United States Federal Judges are sending mixed messages when it comes to the legality of forcing ISPs to fork over customer information.
Days after one District Court Judge rules against the right to subpoena ISPs, another has granted a motion allowing copyright infringement litigators the power to do just that.
C'mon guys, you've gotta have a team meeting or something.
U.S. Copyright group has won a motion to subpoena ISPs to find out the identities of over 23,000 people who downloaded the dream-team-of-ass-kicking action movie The Expendables. The subpoenas would ask Alltel, AT&T, Atlantic, BellSouth, Comcast, Insight, Road Runner, Sprint, Verizon and more to turn over the identities of specific IP addresses attached to P2P sharers in February and March of this year. Straight from the ruling itself:
It is hereby ORDERED that Plaintiff’s Motion for Leave to Take Discovery Prior to the Rule 26(f) Conference is GRANTED. ORDERED that Plaintiff is allowed to serve immediate discovery on the internet service providers (ISPs) listed in Exhibit C to Plaintiff’s Motion to obtain the identity of each Doe Defendant, including those Doe Defendants for which Plaintiff has already identified an Internet Protocol (IP) address and those Doe Defendants for which Plaintiff identifies IP addresses during the course of this litigation, by serving a Rule 45 subpoena that seeks information sufficient to identify each Defendant, including name, current (and permanent) addresses, telephone numbers, email addresses, and Media Access Control addresses, and the ISPs shall respond to such subpoenas.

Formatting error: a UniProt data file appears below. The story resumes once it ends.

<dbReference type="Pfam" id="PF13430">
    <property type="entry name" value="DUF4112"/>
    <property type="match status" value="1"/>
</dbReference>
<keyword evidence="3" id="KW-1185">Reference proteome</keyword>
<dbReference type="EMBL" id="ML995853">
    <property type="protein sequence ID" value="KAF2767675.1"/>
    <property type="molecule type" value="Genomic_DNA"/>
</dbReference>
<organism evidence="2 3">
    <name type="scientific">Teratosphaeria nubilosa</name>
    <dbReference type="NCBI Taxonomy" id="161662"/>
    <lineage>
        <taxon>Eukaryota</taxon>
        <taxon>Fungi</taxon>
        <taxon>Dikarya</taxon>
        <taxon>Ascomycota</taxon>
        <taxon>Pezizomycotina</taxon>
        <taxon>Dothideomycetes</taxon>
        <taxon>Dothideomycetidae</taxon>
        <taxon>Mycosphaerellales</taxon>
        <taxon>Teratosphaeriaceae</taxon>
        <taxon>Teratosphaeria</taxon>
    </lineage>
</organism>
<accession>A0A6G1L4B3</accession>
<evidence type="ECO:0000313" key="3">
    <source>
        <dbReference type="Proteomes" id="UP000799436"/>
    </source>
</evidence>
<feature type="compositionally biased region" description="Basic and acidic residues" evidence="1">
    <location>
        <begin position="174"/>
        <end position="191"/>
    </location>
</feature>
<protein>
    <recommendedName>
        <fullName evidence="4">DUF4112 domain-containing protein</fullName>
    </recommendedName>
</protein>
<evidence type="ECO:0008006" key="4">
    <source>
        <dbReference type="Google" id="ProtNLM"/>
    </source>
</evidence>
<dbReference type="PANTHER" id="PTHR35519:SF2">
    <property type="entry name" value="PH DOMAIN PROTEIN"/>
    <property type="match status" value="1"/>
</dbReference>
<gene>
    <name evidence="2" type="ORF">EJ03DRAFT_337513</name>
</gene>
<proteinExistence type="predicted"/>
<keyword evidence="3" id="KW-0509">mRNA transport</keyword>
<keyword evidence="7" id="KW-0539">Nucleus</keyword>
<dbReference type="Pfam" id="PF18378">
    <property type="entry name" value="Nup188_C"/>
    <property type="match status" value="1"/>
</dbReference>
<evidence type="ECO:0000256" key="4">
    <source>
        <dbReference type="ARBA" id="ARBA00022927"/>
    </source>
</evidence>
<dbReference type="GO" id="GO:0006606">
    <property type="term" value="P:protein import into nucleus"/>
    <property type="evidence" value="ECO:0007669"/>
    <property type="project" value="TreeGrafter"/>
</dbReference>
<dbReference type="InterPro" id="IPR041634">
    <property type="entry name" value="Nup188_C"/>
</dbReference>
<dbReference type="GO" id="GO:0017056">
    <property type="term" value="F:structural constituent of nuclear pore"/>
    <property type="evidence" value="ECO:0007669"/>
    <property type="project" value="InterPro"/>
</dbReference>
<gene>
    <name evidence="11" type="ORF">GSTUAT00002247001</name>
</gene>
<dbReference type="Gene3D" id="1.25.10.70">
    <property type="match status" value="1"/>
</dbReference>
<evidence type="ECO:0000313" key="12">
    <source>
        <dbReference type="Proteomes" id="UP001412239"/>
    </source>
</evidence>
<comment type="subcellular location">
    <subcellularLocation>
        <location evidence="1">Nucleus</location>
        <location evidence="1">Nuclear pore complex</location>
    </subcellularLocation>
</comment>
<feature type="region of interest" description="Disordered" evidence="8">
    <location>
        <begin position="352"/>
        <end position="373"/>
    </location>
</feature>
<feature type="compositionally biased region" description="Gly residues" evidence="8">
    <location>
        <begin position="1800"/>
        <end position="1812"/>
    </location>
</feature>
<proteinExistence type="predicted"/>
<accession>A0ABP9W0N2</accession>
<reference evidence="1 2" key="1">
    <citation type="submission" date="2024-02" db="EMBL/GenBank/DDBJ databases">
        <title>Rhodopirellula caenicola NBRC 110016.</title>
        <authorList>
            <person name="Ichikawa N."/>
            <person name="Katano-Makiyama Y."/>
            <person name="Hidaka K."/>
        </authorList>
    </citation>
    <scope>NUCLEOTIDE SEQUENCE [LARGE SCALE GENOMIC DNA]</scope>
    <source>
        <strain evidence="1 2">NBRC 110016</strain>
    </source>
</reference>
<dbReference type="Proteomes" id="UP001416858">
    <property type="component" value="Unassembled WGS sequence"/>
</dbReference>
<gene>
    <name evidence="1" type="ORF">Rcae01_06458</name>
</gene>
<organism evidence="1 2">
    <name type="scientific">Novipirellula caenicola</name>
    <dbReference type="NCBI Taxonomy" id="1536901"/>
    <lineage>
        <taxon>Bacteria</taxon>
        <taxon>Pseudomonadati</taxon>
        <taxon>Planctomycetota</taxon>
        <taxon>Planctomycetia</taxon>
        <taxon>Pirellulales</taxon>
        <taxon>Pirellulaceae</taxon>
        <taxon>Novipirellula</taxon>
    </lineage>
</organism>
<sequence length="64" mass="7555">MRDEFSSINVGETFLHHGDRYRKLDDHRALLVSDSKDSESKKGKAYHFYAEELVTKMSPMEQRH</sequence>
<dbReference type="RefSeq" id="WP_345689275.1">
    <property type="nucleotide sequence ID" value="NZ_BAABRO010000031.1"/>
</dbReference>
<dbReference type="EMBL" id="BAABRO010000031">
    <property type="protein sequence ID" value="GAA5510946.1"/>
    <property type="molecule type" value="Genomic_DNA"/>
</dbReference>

U.S. Copyright group has become quite famous recently for their suits on behalf of independent film makers. They monitor BitTorrent use of specific films, take down IP addresses then sue to subpoena ISPs to release information on the customers tied to those IP addresses. Many times they will offer settlements of $1,000 to $3,000 to those involved in P2P sharing of the films.
So this ruling is an obvious victory for copyright infringement litigators. But this ruling is not the only one this week that pertains to ISP subpoenas. Earlier, U.S. District Court Judge Harold Baker denied a similar request, labeling it a "fishing expedition."
This time it was VPR, a Canadian porn producer that was targeting 1017 people. Bakers ruling explained that knowing the IP address where downloading is occurring is not the same thing as knowing the person responsible for the downloading.
Since often times people steal wi-fi from their neighbors and multiple people in households use the same IP, it is not a particularly solid method to prove guilt.
That ruling is in direct conflict with today's Expendables ruling. It is clear that two federal judges looked at the exact same issue and came to completely different conclusions. I wonder if appeals tactics could already site precedence that IP addresses do not equal people.
This latest ruling OK's the biggest torrent case ever. The second largest targets 15,500 downloaders of various pornos. The judge in that case has yet to rule on the subpoena issue.
Hat tip to Wired.